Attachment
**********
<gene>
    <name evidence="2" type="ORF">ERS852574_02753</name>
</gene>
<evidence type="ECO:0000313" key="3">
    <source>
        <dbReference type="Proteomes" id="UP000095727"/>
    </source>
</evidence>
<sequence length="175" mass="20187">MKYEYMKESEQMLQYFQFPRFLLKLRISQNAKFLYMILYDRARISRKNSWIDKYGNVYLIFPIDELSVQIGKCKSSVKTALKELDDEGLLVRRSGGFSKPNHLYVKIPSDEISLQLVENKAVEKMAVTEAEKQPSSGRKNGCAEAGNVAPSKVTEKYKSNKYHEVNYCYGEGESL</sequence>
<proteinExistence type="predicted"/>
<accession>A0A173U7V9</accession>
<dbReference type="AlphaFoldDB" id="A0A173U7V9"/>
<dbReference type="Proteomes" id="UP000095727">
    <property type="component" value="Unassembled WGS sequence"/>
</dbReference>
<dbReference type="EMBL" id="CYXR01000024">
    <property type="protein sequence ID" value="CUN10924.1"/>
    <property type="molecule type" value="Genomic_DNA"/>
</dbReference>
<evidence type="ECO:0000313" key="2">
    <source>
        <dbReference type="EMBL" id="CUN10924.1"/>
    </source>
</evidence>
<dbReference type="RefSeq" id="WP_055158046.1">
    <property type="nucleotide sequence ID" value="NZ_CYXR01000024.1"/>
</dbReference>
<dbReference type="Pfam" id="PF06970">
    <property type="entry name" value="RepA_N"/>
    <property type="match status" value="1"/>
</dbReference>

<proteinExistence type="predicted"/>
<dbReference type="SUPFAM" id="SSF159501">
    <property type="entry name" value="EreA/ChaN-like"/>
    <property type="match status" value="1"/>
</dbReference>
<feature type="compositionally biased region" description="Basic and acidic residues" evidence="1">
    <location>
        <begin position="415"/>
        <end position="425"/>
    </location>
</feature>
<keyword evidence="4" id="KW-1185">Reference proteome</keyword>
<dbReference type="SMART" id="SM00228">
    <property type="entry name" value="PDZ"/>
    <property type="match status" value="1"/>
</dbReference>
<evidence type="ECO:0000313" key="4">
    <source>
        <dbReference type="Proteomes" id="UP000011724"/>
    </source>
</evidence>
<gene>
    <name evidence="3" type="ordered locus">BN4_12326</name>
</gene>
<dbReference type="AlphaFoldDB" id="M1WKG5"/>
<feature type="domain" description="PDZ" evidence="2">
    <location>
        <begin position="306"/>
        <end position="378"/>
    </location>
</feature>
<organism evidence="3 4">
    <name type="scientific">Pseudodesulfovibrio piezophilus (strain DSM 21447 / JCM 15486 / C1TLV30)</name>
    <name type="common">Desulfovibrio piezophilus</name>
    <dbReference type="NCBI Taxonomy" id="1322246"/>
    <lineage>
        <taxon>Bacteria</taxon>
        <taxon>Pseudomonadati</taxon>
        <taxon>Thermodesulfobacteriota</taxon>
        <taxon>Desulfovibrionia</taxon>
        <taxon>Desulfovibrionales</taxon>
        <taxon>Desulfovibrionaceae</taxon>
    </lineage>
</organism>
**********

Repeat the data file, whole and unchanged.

<gene>
    <name evidence="2" type="ORF">ERS852574_02753</name>
</gene>
<evidence type="ECO:0000313" key="3">
    <source>
        <dbReference type="Proteomes" id="UP000095727"/>
    </source>
</evidence>
<sequence length="175" mass="20187">MKYEYMKESEQMLQYFQFPRFLLKLRISQNAKFLYMILYDRARISRKNSWIDKYGNVYLIFPIDELSVQIGKCKSSVKTALKELDDEGLLVRRSGGFSKPNHLYVKIPSDEISLQLVENKAVEKMAVTEAEKQPSSGRKNGCAEAGNVAPSKVTEKYKSNKYHEVNYCYGEGESL</sequence>
<proteinExistence type="predicted"/>
<accession>A0A173U7V9</accession>
<dbReference type="AlphaFoldDB" id="A0A173U7V9"/>
<dbReference type="Proteomes" id="UP000095727">
    <property type="component" value="Unassembled WGS sequence"/>
</dbReference>
<dbReference type="EMBL" id="CYXR01000024">
    <property type="protein sequence ID" value="CUN10924.1"/>
    <property type="molecule type" value="Genomic_DNA"/>
</dbReference>
<evidence type="ECO:0000313" key="2">
    <source>
        <dbReference type="EMBL" id="CUN10924.1"/>
    </source>
</evidence>
<dbReference type="RefSeq" id="WP_055158046.1">
    <property type="nucleotide sequence ID" value="NZ_CYXR01000024.1"/>
</dbReference>
<dbReference type="Pfam" id="PF06970">
    <property type="entry name" value="RepA_N"/>
    <property type="match status" value="1"/>
</dbReference>

<proteinExistence type="predicted"/>
<dbReference type="SUPFAM" id="SSF159501">
    <property type="entry name" value="EreA/ChaN-like"/>
    <property type="match status" value="1"/>
</dbReference>
<feature type="compositionally biased region" description="Basic and acidic residues" evidence="1">
    <location>
        <begin position="415"/>
        <end position="425"/>
    </location>
</feature>
<keyword evidence="4" id="KW-1185">Reference proteome</keyword>
<dbReference type="SMART" id="SM00228">
    <property type="entry name" value="PDZ"/>
    <property type="match status" value="1"/>
</dbReference>
<evidence type="ECO:0000313" key="4">
    <source>
        <dbReference type="Proteomes" id="UP000011724"/>
    </source>
</evidence>
<gene>
    <name evidence="3" type="ordered locus">BN4_12326</name>
</gene>
<dbReference type="AlphaFoldDB" id="M1WKG5"/>
<feature type="domain" description="PDZ" evidence="2">
    <location>
        <begin position="306"/>
        <end position="378"/>
    </location>
</feature>
<organism evidence="3 4">
    <name type="scientific">Pseudodesulfovibrio piezophilus (strain DSM 21447 / JCM 15486 / C1TLV30)</name>
    <name type="common">Desulfovibrio piezophilus</name>
    <dbReference type="NCBI Taxonomy" id="1322246"/>
    <lineage>
        <taxon>Bacteria</taxon>
        <taxon>Pseudomonadati</taxon>
        <taxon>Thermodesulfobacteriota</taxon>
        <taxon>Desulfovibrionia</taxon>
        <taxon>Desulfovibrionales</taxon>
        <taxon>Desulfovibrionaceae</taxon>
    </lineage>
</organism>